We're not told in Mother Teresa, CEO. Instead we get zen koan-like driblets. The first chapter is called "Dream It Simple, Say It Strong," and concentrates on Mother's vocation to serve "the poorest of the poor." We are then encouraged to articulate our own missions with similar clarity and panache, since each of us can become as determined and successful in casting and pursuing our own vision as she was. Another chapter covers the "Power of Silence," in all of 5 pages. Another discusses criticisms of Mother, such as her acceptance of donations from dictators and other crooks, under the mantra, "To Get to the Angels, Deal with the Devil." That particular chapter asks repeatedly whether and how "the ends justify the means." The fact that Mother, as a Catholic institutional leader, would never have even asked such a Machiavellian question, let alone answered it, is never addressed (nor is the fact that the chapter mantra is abject nonsense). In each chapter Mother's own words are attended to superficially, if at all, for no more than a page or two before Bose and her co-author, a former software CEO, fill out Mother's advice with their own experience.
In short, this book is among the worst entries in what I sometimes call "the leadershit" (say "leadership literature" five times fast). Take a remarkable and holy person like Mother. Boil down her thought into eight simple principles. Remove any mention of Jesus (I found one reference in this book), even though her care for the poor was incoherent without Jesus. Tell a few personal anecdotes. Avoid any tangible or nuanced account of how she or her organization actually think about money or hiring or organizational scale or anything other than pithy, inspirational, "Whatever I Need To Know I Learned In Kindergarten" sorts of vignettes. Give the book a catchy marketing title, a glossy cover, blurbs from other leadershit authors, and large enough print and short enough chapters that a superficial reader can consume it on a short commuter flight, and you're done.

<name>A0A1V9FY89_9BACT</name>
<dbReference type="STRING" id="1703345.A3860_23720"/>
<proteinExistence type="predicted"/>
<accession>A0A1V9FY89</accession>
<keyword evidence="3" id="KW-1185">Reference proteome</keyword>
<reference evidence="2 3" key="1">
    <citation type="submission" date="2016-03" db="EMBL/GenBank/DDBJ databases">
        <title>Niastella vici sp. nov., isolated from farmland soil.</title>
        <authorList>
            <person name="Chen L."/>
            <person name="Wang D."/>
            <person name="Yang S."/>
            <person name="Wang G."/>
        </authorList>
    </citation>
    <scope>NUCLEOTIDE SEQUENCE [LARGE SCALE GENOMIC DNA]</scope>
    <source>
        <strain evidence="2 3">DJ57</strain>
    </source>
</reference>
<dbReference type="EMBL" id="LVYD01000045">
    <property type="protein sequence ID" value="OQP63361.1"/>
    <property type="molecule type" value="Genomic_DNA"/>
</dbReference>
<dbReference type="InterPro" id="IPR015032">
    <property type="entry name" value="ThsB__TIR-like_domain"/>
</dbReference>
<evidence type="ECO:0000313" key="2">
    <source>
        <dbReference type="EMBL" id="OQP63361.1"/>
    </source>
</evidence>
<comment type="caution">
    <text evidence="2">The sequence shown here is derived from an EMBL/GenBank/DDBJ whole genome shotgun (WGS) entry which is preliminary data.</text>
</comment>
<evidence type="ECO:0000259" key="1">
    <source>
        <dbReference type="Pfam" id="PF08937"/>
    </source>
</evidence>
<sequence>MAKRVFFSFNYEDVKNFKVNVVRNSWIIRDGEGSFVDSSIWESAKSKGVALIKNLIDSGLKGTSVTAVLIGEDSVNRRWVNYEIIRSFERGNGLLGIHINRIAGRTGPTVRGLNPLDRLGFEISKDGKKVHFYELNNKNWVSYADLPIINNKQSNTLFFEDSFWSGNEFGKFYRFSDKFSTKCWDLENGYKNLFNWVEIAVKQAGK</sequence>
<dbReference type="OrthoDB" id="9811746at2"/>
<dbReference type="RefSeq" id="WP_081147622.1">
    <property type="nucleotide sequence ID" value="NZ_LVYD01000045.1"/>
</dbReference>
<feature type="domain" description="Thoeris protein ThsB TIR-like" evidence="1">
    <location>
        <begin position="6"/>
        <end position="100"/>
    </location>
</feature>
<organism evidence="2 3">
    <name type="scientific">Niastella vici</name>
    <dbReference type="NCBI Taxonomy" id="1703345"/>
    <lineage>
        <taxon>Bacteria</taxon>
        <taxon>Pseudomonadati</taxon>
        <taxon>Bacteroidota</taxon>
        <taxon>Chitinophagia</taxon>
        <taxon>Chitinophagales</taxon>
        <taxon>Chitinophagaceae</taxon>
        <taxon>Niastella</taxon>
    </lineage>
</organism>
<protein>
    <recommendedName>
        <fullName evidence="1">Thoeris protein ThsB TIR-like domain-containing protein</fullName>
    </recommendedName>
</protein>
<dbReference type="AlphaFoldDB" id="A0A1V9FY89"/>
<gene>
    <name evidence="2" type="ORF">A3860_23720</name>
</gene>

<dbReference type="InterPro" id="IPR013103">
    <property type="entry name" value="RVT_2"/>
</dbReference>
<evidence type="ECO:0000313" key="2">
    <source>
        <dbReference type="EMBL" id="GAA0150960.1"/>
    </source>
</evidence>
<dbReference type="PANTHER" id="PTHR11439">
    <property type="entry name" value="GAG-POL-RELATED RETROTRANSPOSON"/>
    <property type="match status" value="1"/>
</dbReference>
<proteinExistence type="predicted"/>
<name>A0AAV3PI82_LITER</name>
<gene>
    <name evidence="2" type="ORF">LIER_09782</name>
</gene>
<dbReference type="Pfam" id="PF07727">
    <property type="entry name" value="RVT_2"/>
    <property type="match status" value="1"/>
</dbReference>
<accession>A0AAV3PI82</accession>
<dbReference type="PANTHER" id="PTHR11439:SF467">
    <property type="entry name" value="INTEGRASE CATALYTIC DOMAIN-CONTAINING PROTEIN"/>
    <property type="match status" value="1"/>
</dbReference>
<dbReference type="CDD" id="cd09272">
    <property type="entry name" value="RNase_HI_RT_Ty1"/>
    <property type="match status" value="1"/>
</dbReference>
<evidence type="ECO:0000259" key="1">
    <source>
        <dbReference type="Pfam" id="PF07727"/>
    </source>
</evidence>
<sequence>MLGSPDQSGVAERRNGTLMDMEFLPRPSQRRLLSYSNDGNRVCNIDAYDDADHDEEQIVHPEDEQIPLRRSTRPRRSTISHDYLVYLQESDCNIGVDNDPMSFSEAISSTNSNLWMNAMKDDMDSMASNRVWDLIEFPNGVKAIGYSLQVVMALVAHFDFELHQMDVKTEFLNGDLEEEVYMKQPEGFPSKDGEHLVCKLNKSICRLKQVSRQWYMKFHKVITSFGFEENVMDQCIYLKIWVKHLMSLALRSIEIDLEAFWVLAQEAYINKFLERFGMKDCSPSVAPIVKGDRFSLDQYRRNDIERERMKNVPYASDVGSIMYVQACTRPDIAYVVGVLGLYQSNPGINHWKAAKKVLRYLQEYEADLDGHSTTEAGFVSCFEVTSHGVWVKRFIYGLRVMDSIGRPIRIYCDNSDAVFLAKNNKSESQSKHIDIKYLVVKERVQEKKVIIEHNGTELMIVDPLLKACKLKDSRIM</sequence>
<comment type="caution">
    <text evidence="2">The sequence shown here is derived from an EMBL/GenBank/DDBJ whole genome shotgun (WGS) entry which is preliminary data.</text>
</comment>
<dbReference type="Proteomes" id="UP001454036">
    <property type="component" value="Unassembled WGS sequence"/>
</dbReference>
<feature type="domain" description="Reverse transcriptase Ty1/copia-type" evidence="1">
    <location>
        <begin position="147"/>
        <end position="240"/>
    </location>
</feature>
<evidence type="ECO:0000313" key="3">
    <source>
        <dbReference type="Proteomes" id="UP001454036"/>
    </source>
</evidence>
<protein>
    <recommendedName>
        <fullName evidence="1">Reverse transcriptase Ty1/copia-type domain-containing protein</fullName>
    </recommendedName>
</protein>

The tragedy, of course, is that no reader will learn more about Mother than she knew before. For her prejudice will be confirmed that religion is only there for a sort of inspirational pick-me-up. The specific differences that Jesus or Buddha or Hinduism or capitalism or Yoga makes don't matter here any more than they do for your second cup of coffee in the morning.
Nor will a reader of this book actually learn anything new about leadership. Both Mother and her organization are presented as felt cutouts of a Sunday school sort, removed from any real institution's specific challenges or difficulties. What you'll get is the same tripe you get from any other leadership book in the airport bookshop, and $22 less in your expense account.
For Christian theology, a saint is a mystery. Saints reflect the living God, the most profound mystery of all, whom no human can fathom. They reflect the depths of God's descent among us in Jesus and the glory of his ascension back to his Father. They can't be simply explained, replicated, encapsulated, or cloned. We can only give thanks for them and ask God to give us more of them. To devote 114 pages to instilling their essence is little short of insulting.
There is one bright side. There is still good work to do on the wisdom of generative organization, often practiced in the church but seldom written about well. And there is good work to do integrating economics and theology. But this book, alas, has done so little on both counts that we cannot even count it a failure. It has not even tried.
Jason Byassee is a fellow in theology and leadership at Leadership Education at Duke Divinity and senior pastor of Boone United Methodist Church in the Western North Carolina Conference.